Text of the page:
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The similarities between creon and antigone

The Similarities Between Creon and Antigone

"Ah Creon! Is there no man left in the world-" Teirsesias Greek

theatre played a large role in Greece. The citizens were supposed

to learn from the mistakes made in tragedies. The citizens should

have learned what not to be like as a citizen or person. In a

Greek trilogy written by Sophocles there are two ma in

characters, Antigone and Creon. They are both strong willed and

stubborn people. Both being unwilling to change, they both seal

each others fate. Creon is passionate. . Antigone is full of

rage. They are both so similar they can not see eye to eye .

Although they may seem quite different, Creon and Antigone share

many similarities throughout the story. They are both very

independent people. Antigone is extremely independent.. She

doesn't mind doing anything on her own. For example, in the

beginning of the story when Antigone is talking with Ismene, she

asks for her help . When Ismene refuses she is furious with her.

Then Ismene decides to act independently. Creon is also very

independent. He refuses to accept anyone's opinions except his

own. When his son Haimon comes to talk with him he refuses to

listen , claiming that Haimon is "girlst ruck!" and corrupted .

Teirsesais comes and tells him a morbid prophecy. Creon will not

listen to this either. He claims that Teirsesais has been

corrupted by money, like many prophets at that time. He finally

listens to the Charagous when reminded th at Teiresias has never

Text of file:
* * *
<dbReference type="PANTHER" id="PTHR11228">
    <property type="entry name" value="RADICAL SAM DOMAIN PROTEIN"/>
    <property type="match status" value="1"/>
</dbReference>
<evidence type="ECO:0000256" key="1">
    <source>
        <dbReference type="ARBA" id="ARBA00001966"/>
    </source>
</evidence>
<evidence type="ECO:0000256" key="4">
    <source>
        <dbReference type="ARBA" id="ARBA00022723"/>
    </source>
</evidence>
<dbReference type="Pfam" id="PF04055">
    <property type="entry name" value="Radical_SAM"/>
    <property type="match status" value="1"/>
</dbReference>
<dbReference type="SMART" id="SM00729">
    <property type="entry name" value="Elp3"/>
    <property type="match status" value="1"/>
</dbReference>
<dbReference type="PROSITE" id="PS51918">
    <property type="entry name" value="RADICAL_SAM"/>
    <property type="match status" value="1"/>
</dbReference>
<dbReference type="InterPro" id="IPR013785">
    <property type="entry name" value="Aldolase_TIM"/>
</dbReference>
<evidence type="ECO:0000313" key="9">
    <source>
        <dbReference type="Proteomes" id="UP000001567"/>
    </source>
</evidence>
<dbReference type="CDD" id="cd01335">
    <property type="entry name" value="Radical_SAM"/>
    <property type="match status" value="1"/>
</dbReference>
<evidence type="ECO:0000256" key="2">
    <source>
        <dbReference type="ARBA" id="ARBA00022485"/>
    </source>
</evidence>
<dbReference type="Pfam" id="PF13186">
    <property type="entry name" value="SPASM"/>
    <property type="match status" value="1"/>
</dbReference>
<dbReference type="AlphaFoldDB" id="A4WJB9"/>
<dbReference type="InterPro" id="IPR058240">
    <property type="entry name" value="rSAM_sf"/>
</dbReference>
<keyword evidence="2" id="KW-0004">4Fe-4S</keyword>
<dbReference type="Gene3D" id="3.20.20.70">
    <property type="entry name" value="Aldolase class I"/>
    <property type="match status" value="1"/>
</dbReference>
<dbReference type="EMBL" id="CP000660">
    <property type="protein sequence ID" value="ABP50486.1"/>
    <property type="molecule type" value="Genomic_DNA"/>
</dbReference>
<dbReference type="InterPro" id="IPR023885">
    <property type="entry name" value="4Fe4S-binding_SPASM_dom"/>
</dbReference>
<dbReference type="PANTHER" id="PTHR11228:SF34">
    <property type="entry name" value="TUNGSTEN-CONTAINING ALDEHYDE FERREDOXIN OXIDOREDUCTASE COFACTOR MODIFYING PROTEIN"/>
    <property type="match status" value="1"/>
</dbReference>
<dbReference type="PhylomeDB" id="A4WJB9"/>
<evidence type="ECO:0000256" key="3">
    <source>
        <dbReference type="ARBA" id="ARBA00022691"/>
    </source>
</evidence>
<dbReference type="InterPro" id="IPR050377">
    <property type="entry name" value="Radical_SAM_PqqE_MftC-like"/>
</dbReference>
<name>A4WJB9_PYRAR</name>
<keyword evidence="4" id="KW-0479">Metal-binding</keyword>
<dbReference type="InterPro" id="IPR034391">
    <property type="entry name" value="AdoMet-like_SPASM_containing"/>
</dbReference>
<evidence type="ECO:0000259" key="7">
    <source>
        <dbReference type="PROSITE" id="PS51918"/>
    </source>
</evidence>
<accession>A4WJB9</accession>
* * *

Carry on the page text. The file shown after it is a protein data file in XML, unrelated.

been wrong. Antigone has no problem working by her self either.

She demonstrates this when she slipped by all the guards that

were protecting the dead body of Polyneices. Creon and Antigone

are both independent, and they are both very loyal. They are

loyal to their views. Creon is especially loyal to his laws.

Antigone is loyal to her beliefs. Creon will not change his laws.

An example of this occurs when he and An tigone argue. He calls

her "A traitor" For giving a burial for her dead brother

Polyneices. He is so loyal to his own laws that he fails to see

that he is disobeying the law of the gods. Antigone puts the laws

of the gods ahead of the laws of the state s. She goes ahead and

buries her brother. Which was strictly prohibited by Creon. This

shows her short-sightedness is because she only does what she

thinks the gods want. Instead of abiding by the law that Creon

decreed. Creon is also short-sighted because he refuses to

believe any other opinions or laws than his own. Creon and

Antigone are both so loyal which can also make them very extreme.

Creon is an extremist in reason. He thinks his law is the most

important. Antigone is an extremist of passion. Creon is

unwilling to put the god's law above his law. He is u nwilling to

listen to the passionate pleas of his son to let Antigone live.

He instead puts his laws first, and states that if he lets

Antigone live after she has broken his law, "How shall I earn the

worlds obedience?" His extreme will, later leads to his son's

death because he thinks his son has been corrupted by Antigone.

Antigone is equally as extreme and she will not listen to the

reasoning of her sister Ismene. Ismene reminds her of the

problems and dangers she is undertaking when she goes ou t to

bury Polyneices. Antigone will not listen though, and this ends

up killing her as well. Because Creon and Antigone are very

extreme in their ways this can also make them cruel and foolish

people. Creon is quite cruel to everyone around him. He never

once listens to anyone, but instead he acts foolishly and hurts

everyone. When he is talk ing to his son Haimon, he retorts that

Haimon is "a fool" and that he is, "Taken in by a woman!" These